At the crux of deciding whether you should stick with counting calories vs. counting chemicals has to be language. Maybe the more appropriate wording is foreign language. Unless you are a chemist or food industry insider, many of the words seen on labels have no meaning to you. This is intentional. Here is the logical thought, although it is wrong. “I don’t know what that word means, but it’s on the food label and they (the food industry) wouldn’t put anything in here that is unsafe.” Does that comment hit a nerve? If so, you have been played the fool by the food industry.
The words that you don’t know and glance over, in other circles are most often labeled as toxins. Toxins trump calories. Think about this logically. Would you rather eat a few more calories, or a few more toxins? Those few extra toxins that show up on labels as words you don’t understand are destroying your health much faster than a few extra calories. Even worse, their effects are not short-lived. Consume a few extra calories and increase your weight for a day or two. Consume toxins and increase your weight for possibly months or years. Is this really a hard choice?
The Professional’s Approach to Counting Calories vs. Counting Chemicals
So you might now ask, “Well Dr. Hill, how do you approach counting calories vs. counting chemicals?” You are going to be shocked at how simple I make this. Too often there is too much thought given to this question. Frankly you can save yourself a lot of time following my approach. It cuts out most of the potential for being misdirected by the food industry and if done right, you don’t even give the food industry a chance to fool you. My personal approach to counting calories vs. counting chemicals is eat as many foods as possible that are don’t have a label. Fresh vegetables and fruits from the farmers market, your local CSA, grocery story or even your own backyard garden.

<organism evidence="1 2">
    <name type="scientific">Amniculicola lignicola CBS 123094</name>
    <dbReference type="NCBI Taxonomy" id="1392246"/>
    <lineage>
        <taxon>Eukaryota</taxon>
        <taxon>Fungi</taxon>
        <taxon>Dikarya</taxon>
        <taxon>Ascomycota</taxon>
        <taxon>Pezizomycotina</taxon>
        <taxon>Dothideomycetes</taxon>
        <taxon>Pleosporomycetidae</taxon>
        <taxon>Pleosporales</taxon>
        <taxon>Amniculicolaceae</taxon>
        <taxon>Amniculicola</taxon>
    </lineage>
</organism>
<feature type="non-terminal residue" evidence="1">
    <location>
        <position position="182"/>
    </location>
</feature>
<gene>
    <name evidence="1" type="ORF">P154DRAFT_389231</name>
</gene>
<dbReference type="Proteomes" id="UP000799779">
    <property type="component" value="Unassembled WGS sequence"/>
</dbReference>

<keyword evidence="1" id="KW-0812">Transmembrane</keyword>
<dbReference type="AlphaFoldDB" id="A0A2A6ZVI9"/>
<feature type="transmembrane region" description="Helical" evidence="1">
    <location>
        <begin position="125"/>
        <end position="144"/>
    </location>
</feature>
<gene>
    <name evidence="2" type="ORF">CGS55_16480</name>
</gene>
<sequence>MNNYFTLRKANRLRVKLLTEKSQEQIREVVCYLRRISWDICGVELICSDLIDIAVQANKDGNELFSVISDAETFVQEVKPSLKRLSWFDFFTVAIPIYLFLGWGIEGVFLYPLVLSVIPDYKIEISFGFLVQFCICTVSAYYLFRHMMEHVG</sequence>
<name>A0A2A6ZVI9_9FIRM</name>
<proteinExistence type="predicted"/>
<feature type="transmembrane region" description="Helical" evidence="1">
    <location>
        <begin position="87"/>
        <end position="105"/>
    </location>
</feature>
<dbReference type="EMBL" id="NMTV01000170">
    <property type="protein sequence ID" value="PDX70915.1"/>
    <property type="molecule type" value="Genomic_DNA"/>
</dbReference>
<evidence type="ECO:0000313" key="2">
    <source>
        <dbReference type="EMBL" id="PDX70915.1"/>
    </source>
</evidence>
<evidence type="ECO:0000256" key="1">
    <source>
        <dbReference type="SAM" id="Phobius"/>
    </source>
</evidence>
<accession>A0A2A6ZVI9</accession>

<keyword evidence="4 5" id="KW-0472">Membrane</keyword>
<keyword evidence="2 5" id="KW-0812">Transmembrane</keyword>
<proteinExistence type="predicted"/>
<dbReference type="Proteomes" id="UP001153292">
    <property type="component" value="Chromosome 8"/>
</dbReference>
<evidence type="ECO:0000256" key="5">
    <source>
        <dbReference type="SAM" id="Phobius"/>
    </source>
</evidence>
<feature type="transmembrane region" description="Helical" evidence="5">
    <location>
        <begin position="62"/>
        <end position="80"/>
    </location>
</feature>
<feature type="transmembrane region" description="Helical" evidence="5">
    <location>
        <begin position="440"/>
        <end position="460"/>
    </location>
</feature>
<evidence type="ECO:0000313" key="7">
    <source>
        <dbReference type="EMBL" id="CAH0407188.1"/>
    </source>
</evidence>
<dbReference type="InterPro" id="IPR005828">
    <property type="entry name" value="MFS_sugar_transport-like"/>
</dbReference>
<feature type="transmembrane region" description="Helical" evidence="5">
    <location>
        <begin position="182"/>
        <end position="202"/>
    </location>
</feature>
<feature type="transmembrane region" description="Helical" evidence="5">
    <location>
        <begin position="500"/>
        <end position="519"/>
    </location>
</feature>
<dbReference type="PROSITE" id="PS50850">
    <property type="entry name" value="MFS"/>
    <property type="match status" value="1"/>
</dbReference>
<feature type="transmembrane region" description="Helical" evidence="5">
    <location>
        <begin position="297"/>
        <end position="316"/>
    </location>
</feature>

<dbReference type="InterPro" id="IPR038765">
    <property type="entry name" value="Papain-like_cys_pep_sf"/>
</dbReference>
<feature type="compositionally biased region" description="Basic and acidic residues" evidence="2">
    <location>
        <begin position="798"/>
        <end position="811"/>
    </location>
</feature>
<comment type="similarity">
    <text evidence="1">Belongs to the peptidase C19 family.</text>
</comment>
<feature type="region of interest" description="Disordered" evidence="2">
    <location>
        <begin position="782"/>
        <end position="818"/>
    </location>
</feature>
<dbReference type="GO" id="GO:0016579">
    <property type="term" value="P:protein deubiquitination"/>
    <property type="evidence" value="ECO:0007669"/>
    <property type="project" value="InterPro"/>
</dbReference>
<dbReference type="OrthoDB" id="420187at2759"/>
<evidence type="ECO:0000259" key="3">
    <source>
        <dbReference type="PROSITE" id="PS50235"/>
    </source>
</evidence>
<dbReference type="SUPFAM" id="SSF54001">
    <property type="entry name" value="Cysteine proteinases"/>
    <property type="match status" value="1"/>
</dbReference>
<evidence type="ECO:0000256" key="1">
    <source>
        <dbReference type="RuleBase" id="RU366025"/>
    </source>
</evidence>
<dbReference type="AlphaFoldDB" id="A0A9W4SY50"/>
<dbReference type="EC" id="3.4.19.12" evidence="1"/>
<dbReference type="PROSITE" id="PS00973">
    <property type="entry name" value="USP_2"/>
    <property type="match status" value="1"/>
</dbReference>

Let me not mince words. Counting calories is a waste of time. I have never instructed a patient to count calories. Not to mention, no one wants to do it, myself included. I teach identifying chemicals and their sources with complete and absolute avoidance. The chemicals are the problem. They are fat promoting, brain deteriorating, hormone stealing and immune system sabotaging poisons. Not my opinion, but fact. Ask yourself how good you are going to look and feel with excess body fat, your brain fried from inflammation, no hormones and your immune system attacking you. That is what you can expect from focusing on counting calories vs. counting chemicals.
Think You Really Know What the Food Label Says?
If you made it this far, you have been doped. The food industry labeled you as another fool that bought into the marketing. Oh, they may not have written your name down in their stats. But if you think you are not another number displayed in a board room displayed to food industry executives, you are only fooling yourself.
The food industry lies and misdirection sicken me. However, before we starting ranting with negativity, which I am not a fan of, or you stick your head in the sand, I want to give you my FREE Low Tech Label Reading Quick Guide. Read a label like a pro in seconds and never be made the fool again.